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When someone thinks of a kind person, it is not unusual to think of all the things they have done for the benefit of someone else. There is even a phrase, Acts of kindness. But what if there are other ways to show kindness that often get overlooked? One of the most underrated forms of kindness is listening. 

 

Every person has a story, and a lot of people have no one to tell it to. This summer, I had the opportunity to work with mostly middle schoolers at a summer camp, and it was almost unbelievable how many of them just wanted someone to talk to– someone who would ask them questions and would show any amount of interest in who they are. It can be so easy to get caught up in everyday life and what we can get out of it, that we forget that everyone else is going through their own lives.

 

While being a camp counselor, countless stories of people were shared with me, from students and other co-workers alike. Some of the coolest stories I have heard, and then gotten the chance to be part of, have sprung from taking the time to sit down and listen to the people around me. The backgrounds and events that everyone had lived through were so different and yet alike in many ways. While the separate experiences were varying, the overall themes of strength and dignity were the same. I think it is an incredible opportunity to now be at a school that is made up of so many different people all living different lives and getting to apply that concept here. That while we are all separate in the events we have been through, they can also be the things that bring us together.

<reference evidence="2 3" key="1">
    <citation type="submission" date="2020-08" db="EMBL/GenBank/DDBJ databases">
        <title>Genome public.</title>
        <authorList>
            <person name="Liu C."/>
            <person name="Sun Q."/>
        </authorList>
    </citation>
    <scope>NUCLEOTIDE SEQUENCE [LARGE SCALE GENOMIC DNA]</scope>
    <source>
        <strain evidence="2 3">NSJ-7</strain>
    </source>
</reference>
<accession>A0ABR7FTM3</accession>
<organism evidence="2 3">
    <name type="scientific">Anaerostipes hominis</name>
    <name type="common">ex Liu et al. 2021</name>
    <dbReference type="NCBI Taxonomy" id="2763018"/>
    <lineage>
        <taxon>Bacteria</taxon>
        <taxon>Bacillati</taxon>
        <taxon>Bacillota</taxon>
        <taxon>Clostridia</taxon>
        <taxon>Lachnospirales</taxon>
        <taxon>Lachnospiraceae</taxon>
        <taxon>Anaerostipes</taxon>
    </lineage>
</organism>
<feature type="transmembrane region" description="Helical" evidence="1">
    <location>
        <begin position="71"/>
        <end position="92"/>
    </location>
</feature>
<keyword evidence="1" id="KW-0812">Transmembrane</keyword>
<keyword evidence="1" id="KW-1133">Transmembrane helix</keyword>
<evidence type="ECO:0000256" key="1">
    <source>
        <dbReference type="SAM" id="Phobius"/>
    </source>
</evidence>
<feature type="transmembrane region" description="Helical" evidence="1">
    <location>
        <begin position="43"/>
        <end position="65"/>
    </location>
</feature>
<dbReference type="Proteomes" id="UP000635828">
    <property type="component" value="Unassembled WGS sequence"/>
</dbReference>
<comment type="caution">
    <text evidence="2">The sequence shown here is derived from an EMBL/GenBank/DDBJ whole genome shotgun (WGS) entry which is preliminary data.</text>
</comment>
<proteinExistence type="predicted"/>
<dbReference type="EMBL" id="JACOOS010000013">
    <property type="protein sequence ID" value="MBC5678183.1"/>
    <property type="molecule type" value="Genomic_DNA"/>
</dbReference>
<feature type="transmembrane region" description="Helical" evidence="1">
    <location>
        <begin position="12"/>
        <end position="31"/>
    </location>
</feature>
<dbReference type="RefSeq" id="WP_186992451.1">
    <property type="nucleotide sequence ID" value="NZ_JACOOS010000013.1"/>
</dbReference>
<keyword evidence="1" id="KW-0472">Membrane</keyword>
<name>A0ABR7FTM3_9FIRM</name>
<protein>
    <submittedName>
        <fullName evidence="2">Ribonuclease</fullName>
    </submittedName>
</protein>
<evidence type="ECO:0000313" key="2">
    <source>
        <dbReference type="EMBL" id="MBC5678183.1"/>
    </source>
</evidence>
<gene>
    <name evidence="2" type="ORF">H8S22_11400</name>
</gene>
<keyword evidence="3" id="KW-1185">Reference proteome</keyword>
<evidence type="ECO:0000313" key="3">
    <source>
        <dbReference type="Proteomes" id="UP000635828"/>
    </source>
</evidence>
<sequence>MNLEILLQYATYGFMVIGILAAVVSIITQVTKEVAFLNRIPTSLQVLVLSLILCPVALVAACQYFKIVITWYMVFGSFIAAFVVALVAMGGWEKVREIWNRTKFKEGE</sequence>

The trap of believing you have to do some grand, extravagant gesture to prove you care about someone, while the gesture itself should not be discouraged, is simply that, a trap. Showing compassion can be seen in a million different ways, but do not let it be overthought. Kindness can look like staying an extra minute after class to ask how your teacher is doing or listening to your classmate rant about the homework assignment they forgot about. The seemingly small act of listening to someone else can go a long way.

 

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